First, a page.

If focusing more on the impact of the L1 memory size to the multi-core performance, we observe up to 2 efficiency gain with 8 cores with a larger L1 memory, increasing from 0.25 MAC/cyc for a 128kB L1 memory to 0.4MAC/cyc at L1=256kB and to 0.53MAC/cyc for 512kB of L1. At 64 bit/cyc of L2-L1 DMA bandwidth, the execution, which is dominated by the computation, reaches 0.52MAC/cyc, 2.12 faster than the low-bandwidth configuration.

From this analysis we can conclude that the best design point for the learning task on a low-end multi-core architecture can be pinpointed leveraging the L2-L1 DMA Bandwidth and the L1 memory size tuning: when using 8 cores, 128kB of L1 memory, which is typically the main expensive resource for the system, can lead already to the highest performance as long as the DMA features a bandwidth of 64 bit/cyc. On the contrary, if the DMA’s bandwidth is as low as 8 bit/cyc, a 512 kB L1 memory is needed to gain maximum performance. The target chip VEGA includes a L1 memory of 128 kB; the DMA follows a full-duplex scheme and can provide up to 64 bit/cyc for read transactions and 64 bit/cyc for write transactions. Therefore the VEGA HW architecture can fully exploit the presented SW architecture and optimization schemes to reach the optimal utilization and performance for the learning task.

LR VEGA @ 375 MHz STM32L4 @ 80 MHz Snapdragon
Layer Adaptive Frozen Cumul. Total Cumul. Total
[s] [s] En. [J] [s] En. [J] [s]

0.87 154 5688 n.a.
21 0.94 107 3981 n.a.
22 0.95 101 3728 n.a.
23 1.03 54.3 2020 n.a.
24 1.03 48.4 1769 n.a.
25 1.09 24.9 915 n.a.
26 1.10 23.5 859 n.a.
27 2.07 1.25 0.13 4.80 0.50
TABLE IV: Cumulative latency values per learning event for VEGA, STM32, and Snapdragon845.

V-D Latency Evaluation on VEGA SoC

We run experiments on the VEGA SoC to assess the on-device learning performance, in terms of latency and energy consumption, of the proposed QLR-CL framework. Specifically, we report the computation time, i.e. the latency, at the running frequency of 375MHz and the power consumption by measuring the current absorbed by the chip when powered at 1.8V. To measure the full layer latency, we profile forward and backward tiled kernels, which include DMA transfers of data, initially stored in L2, and calls to low-level kernel primitives, introduced above. On average, we observe a 7% of tiling overhead with respect to the single-tile execution on L1. This is not surprising, due to the large bandwidth availability between L1 and L2 and the presence of compute-bound matrix multiplication operations.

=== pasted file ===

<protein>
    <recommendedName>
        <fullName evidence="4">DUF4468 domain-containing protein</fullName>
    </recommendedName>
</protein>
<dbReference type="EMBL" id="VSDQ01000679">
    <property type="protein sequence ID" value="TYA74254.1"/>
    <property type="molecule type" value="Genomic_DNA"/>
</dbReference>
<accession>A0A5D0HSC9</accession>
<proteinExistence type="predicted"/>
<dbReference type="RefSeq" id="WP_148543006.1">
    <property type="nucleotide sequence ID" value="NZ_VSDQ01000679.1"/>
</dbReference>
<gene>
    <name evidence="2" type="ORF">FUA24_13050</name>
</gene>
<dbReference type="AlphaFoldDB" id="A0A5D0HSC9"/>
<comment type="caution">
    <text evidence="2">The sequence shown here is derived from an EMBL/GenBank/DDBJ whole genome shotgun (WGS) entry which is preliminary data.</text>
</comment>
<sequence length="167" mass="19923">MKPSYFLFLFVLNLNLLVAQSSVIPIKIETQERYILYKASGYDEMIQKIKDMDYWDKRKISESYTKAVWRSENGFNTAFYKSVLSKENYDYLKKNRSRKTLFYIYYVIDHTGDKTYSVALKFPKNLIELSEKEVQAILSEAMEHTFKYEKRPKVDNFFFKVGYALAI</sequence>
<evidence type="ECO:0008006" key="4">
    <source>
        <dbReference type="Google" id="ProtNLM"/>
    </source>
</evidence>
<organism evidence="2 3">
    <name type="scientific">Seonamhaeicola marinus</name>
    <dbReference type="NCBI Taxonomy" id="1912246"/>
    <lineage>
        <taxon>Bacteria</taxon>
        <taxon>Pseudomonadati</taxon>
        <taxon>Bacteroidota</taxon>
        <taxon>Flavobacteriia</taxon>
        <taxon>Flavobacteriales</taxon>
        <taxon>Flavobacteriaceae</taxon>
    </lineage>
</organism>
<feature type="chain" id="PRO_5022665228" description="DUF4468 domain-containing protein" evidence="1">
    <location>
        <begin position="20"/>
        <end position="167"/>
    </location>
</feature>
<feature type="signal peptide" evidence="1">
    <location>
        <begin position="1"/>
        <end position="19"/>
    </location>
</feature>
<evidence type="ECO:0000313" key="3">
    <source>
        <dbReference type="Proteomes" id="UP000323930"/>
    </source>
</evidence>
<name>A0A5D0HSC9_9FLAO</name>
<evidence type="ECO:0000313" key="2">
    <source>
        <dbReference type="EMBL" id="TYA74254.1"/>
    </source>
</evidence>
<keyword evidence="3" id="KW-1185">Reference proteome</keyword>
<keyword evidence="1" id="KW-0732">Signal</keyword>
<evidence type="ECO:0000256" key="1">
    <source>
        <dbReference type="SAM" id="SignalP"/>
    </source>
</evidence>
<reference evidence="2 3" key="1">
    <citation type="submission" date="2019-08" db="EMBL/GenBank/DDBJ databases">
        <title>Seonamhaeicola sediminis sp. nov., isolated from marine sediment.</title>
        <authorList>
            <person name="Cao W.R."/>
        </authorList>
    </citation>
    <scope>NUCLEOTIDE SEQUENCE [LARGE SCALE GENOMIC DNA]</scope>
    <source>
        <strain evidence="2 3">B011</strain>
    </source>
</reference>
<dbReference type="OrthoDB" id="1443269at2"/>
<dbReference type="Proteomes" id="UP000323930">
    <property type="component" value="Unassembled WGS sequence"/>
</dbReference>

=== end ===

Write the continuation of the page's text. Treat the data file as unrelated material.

Based on the implemented tiled functions, we report the layer-wise performance in Table IV for any of the layers of the MobileNet-V1 model. We consider as complete time for the execution of a layer the cumulated time for frozen stage and adaptive stage. The latency of the frozen stage is obtained using DORY [5] to deploy the network, as this operation is performed as pure 8-bit quantized inference. We compute the full latency of the adaptive stage as the time needed to execute the forward and backward phases of each layer. Since we have multiple configurations, latencies for retraining start growing from the last layer (#27) up to layer #20, where retraining comprises a total of eight layers.

First of all, we note that frozen stage latencies are utterly dominated by the adaptive stage. Apart from the faster inference backend, which can rely on 8-bit SIMD vectorization, this is because only 21 images per mini-batch pass through the frozen stage, while the adaptive stage has to be executed on 128 latent inputs (107 LRs and the 21 dequantized outputs from the frozen stage), and it has to run for multiple epochs (by default, 4) in order to work.